Reporters Without Borders is appalled by the heavy-handed interrogations and threats to which detained journalist Qi Chonghuai is being subjected in the eastern province of Shandong, and calls for the immediate release of him and his friend, photographer Ma Shiping, who was arrested with him.
His lawyer, Li Xiongbing, told Agence France-Presse: “The police have slapped him in the face more than 20 times... they told him they could hit him as much as they liked and could disguise his death as suicide.”
Arrested in June after criticising corruption in Tengzhou, a city in the west of Shandong province, Qi was charged in August with blackmail. “The accusations of extortion are inadmissible as all he did was report on corruption,” his wife, Jiao Xia, told AFP.
As Qi and Ma have still not been brought before a judge, the period they have spent in police custody is much longer than what the law allows.
Reporter Qi Chonghuai (photo) and freelance photographer Ma Shiping are being held in the eastern province of Shandong for exposing corruption in the local Communist Party. Reporters Without Borders calls for their release and condemns the action of the police in holding Qi incommunicado for more than six weeks.
Police in Tengzhou, in the eastern province of Shandong, held journalist Qi Chonghuai incommunicado for more two months after arresting him at his home in the nearby city of Jinan on 25 June 2007. The police finally formalized his arrest on 2 August, but his wife did not receive notification that he is being held until this week.
Reporters Without Borders calls for the release of Qi and a friend of his, freelance photographer Ma Shiping, who was arrested on 16 June for the same reason as Qi - for exposing corruption in the Tengzhou Communist Party.
"The behaviour of the police in holding Qi incommunicado for two months is deplorable but unfortunately common in China," the press freedom organisation said. "It is also unlikely that Ma is being held for posting photos of an official building on the Internet, even if he is not officially accredited as a photographer."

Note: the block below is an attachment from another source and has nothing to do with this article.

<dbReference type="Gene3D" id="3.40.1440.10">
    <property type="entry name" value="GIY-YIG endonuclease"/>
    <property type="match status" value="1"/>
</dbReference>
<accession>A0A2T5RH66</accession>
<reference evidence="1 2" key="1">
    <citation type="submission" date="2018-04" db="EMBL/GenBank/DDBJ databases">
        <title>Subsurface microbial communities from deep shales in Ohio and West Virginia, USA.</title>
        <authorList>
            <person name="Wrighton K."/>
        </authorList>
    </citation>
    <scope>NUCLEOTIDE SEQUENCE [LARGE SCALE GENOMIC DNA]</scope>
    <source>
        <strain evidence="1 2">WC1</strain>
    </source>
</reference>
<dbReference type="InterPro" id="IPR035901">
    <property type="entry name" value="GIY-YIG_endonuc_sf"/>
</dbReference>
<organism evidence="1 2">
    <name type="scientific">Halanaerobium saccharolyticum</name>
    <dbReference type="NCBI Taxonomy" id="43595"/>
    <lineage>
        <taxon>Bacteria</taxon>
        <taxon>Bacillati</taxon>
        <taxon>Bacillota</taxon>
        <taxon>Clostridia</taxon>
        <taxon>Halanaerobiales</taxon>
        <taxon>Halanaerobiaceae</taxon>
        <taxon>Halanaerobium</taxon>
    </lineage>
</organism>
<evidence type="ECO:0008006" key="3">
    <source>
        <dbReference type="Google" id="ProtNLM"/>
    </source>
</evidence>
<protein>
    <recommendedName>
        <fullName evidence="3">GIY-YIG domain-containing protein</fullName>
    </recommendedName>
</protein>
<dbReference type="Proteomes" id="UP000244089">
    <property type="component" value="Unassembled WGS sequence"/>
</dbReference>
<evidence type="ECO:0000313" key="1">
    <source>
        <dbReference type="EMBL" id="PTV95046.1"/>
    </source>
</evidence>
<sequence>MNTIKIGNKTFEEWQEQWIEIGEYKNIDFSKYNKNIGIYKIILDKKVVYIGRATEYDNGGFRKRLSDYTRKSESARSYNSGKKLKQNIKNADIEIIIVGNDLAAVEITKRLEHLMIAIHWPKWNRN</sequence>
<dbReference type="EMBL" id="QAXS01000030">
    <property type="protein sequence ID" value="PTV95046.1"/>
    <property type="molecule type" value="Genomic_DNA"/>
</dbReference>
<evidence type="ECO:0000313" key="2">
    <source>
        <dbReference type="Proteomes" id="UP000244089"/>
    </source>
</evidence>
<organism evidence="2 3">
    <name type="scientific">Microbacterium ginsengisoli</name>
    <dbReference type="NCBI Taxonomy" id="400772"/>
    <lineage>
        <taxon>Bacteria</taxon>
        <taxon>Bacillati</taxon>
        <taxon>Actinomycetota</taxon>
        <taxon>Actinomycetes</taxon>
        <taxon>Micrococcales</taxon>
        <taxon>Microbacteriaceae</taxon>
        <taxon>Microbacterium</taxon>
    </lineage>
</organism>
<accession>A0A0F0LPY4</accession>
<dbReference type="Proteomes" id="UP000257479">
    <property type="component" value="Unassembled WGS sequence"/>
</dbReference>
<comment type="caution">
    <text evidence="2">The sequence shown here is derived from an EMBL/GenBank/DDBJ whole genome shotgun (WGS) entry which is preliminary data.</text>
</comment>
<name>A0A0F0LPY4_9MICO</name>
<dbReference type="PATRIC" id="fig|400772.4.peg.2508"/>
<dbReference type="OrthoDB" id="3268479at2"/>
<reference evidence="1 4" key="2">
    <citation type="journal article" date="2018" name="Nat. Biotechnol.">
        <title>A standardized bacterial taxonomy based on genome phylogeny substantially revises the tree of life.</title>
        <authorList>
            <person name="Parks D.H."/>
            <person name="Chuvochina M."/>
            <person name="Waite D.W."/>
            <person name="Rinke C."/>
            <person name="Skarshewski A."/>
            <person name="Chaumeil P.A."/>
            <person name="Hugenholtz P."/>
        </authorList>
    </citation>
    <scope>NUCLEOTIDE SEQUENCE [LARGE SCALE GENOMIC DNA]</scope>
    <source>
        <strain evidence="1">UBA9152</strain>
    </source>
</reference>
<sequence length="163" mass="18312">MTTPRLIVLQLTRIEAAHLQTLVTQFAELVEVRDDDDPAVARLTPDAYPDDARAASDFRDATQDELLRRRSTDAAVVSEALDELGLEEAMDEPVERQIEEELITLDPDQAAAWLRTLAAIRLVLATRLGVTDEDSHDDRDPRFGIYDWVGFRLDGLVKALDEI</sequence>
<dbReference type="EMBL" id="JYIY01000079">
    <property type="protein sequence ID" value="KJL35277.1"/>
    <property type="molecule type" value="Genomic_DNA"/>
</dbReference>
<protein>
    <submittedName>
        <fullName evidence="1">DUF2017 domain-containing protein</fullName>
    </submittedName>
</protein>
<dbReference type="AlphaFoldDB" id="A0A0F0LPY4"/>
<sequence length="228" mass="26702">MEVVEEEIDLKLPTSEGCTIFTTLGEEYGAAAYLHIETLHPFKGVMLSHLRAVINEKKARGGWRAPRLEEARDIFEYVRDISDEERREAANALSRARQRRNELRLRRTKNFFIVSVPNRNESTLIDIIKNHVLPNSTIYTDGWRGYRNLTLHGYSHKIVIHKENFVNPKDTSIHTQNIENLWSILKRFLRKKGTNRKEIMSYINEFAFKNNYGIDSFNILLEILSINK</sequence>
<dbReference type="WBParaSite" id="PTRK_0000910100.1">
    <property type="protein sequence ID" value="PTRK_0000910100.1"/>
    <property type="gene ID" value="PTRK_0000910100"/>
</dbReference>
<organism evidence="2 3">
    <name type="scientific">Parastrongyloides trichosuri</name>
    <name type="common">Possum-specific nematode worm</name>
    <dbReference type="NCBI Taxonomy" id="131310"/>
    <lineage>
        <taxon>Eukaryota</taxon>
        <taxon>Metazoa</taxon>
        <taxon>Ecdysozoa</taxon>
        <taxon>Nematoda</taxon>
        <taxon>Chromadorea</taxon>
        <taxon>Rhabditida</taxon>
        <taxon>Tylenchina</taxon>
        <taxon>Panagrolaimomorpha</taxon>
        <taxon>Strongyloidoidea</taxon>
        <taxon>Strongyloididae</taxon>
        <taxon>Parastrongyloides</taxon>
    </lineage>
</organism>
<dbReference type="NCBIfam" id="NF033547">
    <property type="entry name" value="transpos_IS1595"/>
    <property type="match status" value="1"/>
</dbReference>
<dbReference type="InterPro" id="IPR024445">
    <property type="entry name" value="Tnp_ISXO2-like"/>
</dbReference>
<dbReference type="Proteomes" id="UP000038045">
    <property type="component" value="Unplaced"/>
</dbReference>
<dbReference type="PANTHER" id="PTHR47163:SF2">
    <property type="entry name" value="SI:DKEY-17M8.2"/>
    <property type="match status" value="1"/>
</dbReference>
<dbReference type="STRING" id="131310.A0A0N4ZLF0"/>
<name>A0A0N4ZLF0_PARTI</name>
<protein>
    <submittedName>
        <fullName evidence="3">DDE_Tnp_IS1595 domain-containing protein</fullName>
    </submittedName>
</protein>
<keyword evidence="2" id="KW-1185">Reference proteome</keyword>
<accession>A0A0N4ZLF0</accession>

Reporters Without Borders added: "The charge of blackmail against Qi and the claim that he misrepresented himself as journalist have been fabricated by the police because the local authorities want to punish him for accusing them of corruption."
At least 32 journalists are in prison in China just for doing their job. They include New York Times researcher Zhao Yan, who is serving a three-year sentence on the grotesque charge of fraud.
The police went after Qi and Ma in June after they published an article and photos about corruption within the Tengzhou Communist Party on the Xinhuanet website. Ma was arrested on 16 June. A member of the staff at Tengzhou Daily, which used to employ Ma, said: "He dared to say what the accredited reporters did not dare write - he dared to say the truth."
After Ma’s arrest, Qi was initially summoned as a witness, in the hope that he could be persuaded to testify against his friend. Qi refused, and a few days later he posted a photo of a luxurious official building in Tengzhou on the overseas-based website Dajiyuan (Epoch Times). The photo was seen as supporting the allegations of local corruption and caused a stir on the Internet. Thereafter, the Tengzhou Public Security Bureau set about trying to discredit Ma and Qi in the press and online.
When police arrested Qi at his home on 25 June, they seized his computer and a press card identifying him as a journalist working for the newspaper Fazhi Zaobao (Legal System Morning News). The local authorities insist that Qi has never been a journalist, while the provincial authorities say Fazhi Zaobao does not exist. It has been renamed Fazhi Zhoumo (Legal System News). The police say Qi was posing as a journalist but many bylined articles by him about corruption have been published.